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The 20 worst traffic cities in North America goes far beyond Los Angeles

Saturday, July 14th, 2012

Thanks to the modern technology that allows cars to drive using signals bouncing off satellites, we now know more than ever before just how much time we waste in traffic. A new study by the TomTom navigation service says the average driver in America’s largest cities spends 20 percent more time traveling during the rush hour than off-peak — and that aside from the never ending snarl of Los Angeles, several cities on both coasts are seeing their driving time, and heart rates, on the rise.

By measuring the travel times of thousands of drives covering millions of miles in 26 U.S. and Canadian cities, TomTom says it was able to gauge not just how much time drivers in any given city spend in rush hour, but how that flow changes between different times and different days. The results show that the differences among the worst cities aren’t as great as you might think; Los Angeles drivers lose an average of 40 minutes for every hour they spend on the road at peak travel, but in Seattle it’s a still-stressful 35 minutes.

The TomTom North American Congestion Index

2012 Ranking 2011 Ranking % delay from congestion
1. Los Angeles 1 33%
2. Vancouver 2 30%
3. Miami 5 26%
4. Seattle 12 25%
5. Tampa 6 25%
6. San Francisco 9 25%
7. Washington, D.C. 4 24%
8. Houston 18 23%
9. Toronto 3 22%
10. Ottawa, Canada 15 22%
11. Atlanta 11 21%
12. Montreal 7 20%
13. San Diego 17 19%
14. Chicago 19 19%
15. New York 10 17%
16. Calgary, Canada 13 17%
17. Philadelphia 16 17%
18. Dallas-Fort Worth 20 16%
19. Boston 14 16%
20. Baltimore 25 15%

TomTom’s numbers do put some manageable figures to the purgatory of Los Angeles traffic. The average City of Angels resident with a 30-minute commute loses 92 hours a year — nearly four days — to traffic congestion. No city in North America suffers a worse backup in evening commutes, or sees its side roads slow down more under the burden.

Other cities are not that far behind. TomTom’s study also covered Canada, and found that despite smaller populations, its cities were just as traffic-choked, with Vancouver worse than any U.S. city outside Los Angeles. The next four cities on the ranking — Miami, Seattle, Tampa and San Francisco — all suffer similar amounts of delay at rush hour. Only Tampa was not also among the cities with the worst increase in congestion, with Seattle gaining four percentage points of delay time from 2011 to 2012.

The least-congested city in TomTom’s list? Minneapolis, where an hour in a peak commute will add an average of 16 minutes in delays, and where traffic moves at a relatively speedy average of 40 mph. Even with that relative brisk pace, Twin Cities commuters still spend a total of two days a year stuck in traffic. No wonder automakers think people might check Facebook and Twitter from behind the wheel. With that much time to waste, what else can they do?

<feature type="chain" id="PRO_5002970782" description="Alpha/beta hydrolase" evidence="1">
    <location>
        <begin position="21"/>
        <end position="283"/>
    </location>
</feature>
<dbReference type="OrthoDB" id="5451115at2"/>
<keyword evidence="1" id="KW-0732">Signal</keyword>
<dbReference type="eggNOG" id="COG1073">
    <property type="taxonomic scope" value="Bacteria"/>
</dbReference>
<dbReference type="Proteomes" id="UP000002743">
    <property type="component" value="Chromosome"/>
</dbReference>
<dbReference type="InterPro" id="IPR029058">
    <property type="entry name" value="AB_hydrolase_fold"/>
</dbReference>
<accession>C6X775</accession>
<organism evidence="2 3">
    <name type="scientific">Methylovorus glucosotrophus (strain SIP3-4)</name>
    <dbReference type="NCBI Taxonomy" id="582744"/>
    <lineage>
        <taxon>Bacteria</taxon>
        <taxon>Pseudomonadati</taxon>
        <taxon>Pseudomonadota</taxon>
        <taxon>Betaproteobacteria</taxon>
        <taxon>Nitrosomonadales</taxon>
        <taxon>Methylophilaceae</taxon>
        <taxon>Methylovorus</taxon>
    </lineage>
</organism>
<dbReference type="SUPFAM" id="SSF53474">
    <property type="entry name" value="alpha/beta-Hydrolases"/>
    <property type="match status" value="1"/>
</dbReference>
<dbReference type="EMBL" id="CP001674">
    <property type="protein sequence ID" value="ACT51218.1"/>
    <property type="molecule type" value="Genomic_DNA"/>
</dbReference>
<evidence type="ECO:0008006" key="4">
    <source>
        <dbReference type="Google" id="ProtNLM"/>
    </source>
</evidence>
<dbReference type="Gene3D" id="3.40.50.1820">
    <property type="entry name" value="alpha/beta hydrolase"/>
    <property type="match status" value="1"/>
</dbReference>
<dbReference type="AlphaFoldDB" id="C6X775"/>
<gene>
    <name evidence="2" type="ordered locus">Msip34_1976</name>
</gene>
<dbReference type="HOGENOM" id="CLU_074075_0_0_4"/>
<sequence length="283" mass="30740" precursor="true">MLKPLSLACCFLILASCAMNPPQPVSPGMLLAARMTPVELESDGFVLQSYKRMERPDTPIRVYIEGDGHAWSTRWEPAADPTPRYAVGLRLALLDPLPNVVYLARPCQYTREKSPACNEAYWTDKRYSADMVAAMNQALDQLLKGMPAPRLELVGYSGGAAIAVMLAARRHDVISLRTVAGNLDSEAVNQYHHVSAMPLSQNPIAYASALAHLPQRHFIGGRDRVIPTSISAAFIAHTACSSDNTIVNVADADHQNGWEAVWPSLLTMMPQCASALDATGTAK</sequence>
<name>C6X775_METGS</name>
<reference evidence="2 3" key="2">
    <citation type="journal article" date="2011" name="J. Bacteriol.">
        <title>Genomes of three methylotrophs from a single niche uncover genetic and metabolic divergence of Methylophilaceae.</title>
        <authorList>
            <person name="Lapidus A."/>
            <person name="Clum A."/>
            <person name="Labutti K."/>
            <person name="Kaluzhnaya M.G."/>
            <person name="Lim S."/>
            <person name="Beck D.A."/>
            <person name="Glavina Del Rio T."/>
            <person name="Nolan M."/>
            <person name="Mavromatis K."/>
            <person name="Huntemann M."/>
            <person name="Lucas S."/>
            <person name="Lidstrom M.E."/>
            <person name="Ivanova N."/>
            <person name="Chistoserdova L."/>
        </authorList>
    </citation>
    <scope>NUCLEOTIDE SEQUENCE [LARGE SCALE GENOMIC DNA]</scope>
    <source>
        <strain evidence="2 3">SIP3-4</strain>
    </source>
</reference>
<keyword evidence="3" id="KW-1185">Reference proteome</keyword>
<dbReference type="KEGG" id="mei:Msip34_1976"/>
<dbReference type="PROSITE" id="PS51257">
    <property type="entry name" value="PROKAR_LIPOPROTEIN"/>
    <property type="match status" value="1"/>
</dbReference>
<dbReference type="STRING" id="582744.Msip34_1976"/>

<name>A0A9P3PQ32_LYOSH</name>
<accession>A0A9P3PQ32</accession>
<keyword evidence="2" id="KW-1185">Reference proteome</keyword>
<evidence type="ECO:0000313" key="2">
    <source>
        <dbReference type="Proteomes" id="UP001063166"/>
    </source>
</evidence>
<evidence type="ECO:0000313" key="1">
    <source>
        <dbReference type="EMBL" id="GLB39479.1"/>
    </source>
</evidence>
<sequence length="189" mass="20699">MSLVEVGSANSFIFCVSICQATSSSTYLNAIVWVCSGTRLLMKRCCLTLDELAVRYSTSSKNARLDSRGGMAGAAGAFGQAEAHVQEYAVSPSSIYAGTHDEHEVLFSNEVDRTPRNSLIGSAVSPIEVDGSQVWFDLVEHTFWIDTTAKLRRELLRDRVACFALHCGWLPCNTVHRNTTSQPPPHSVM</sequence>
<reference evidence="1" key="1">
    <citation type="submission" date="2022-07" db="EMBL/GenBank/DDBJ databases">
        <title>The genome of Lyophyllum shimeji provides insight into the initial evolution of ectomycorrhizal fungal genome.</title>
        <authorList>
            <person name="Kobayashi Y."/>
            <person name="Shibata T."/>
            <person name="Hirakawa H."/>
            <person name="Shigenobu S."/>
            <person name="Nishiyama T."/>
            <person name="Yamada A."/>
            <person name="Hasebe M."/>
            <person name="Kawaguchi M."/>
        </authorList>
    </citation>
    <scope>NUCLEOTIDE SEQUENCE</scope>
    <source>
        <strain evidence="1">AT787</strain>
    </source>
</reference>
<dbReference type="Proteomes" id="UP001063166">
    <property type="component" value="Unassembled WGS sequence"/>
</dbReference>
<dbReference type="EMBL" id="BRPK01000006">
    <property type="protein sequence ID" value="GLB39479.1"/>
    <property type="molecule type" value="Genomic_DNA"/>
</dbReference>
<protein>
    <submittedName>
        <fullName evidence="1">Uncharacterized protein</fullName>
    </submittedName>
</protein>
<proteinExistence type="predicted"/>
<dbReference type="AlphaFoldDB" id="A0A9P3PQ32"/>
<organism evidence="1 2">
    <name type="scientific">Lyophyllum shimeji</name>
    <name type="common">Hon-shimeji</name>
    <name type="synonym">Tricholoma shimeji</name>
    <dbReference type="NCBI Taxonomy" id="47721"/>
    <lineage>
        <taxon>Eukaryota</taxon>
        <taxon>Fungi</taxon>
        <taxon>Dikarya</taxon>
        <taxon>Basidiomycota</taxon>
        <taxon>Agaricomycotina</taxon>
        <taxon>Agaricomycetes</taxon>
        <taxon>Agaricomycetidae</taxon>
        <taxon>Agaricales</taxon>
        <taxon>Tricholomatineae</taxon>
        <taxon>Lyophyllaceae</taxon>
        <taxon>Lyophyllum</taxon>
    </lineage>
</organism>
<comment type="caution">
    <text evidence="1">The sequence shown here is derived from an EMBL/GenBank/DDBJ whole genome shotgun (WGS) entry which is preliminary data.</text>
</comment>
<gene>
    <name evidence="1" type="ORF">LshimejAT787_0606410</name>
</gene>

By Justin Hyde | Motoramic – link

EcoTek Lighting Creates Brilliant LED Light Boxes for Fisker Automotive

Thursday, April 26th, 2012

Article by Dawna Lee Heising

EcoTek Lighting, a division of Expotrans, Inc., has developed energy efficient, ultra-bright outdoor LED light boxes for award-winning, premium green auto manufacturer Fisker Automotive, Inc. at two company locations. The high-powered direct backlit outdoor LED light boxes were installed at Fisker Automotive corporate headquarters in Irvine, CA and at the Fisker Automotive engineering facility in Pontiac, MI. EcoTek Lighting manufactured two outdoor LED light boxes for each building, which included custom routed aluminum face plates and translucent vinyl graphics adhered to digitally routed acrylic sheets. Each Fisker Automotive building now features two brilliant outdoor LED light boxes: one light box with a 30″ diameter and the other light box with a 24″ diameter.

The translucent graphics and acrylic sheets of the Fisker Automotive outdoor light boxes are illuminated by EcoTek Lighting’s LED Backlit Array technology. The rugged, durable light boxes are designed and engineered to provide more than 12 years of maintenance-free illumination. The installation of the backlit LED outdoor light boxes in the diverse climates of Irvine, CA and Pontiac, MI was an acknowledgement of the fail-proof adaptability of LED lighting to wide temperature ranges.

EcoTek Lighting’s light boxes with Direct Backlit LED Array technology offer:* Energy efficient LED illumination* Highest levels of luminosity for easy viewing* Even illumination across graphics display area* Corrosion-resistant extruded aluminum construction* Architectural powder-coated surfaces with five year warranty on finishes* Compliance with Federal energy efficiency and Green manufacturing standards

The Fisker Automotive outdoor LED light boxes contain LED panels that last from 50,000 to 100,000 hours and provide 55% greater energy efficiency than fluorescent lamps. The high performance outdoor backlit LED light boxes feature grids of LEDs across the entire surface area to provide six times the brightness of traditional edgelit light boxes. All EcoTek Lighting LED light boxes meet Federal standards for energy efficiency, including UL, CUL and CE listings and European RoHS Standards, and contribute points to LEED-certification. They are fully recyclable at end-of-life, and contain no heavy metals or other hazardous components.

Fisker Automotive, Inc. is a green American premium sports car company based in Irvine, CA. The company mission is to create a range of beautiful environmentally friendly cars that make environmental sense without compromise. The Fisker Karma Sunset PHEV hardtop convertible coupe was recently named the 2009 Production Preview Concept of the Year at the North American Concept Vehicle of the Year Awards, which were held at the Automotive Hall of Fame in Dearborn, Michigan. The North American Concept Vehicle of the Year Awards recognize those vehicles most likely to shape the future of the automobile industry.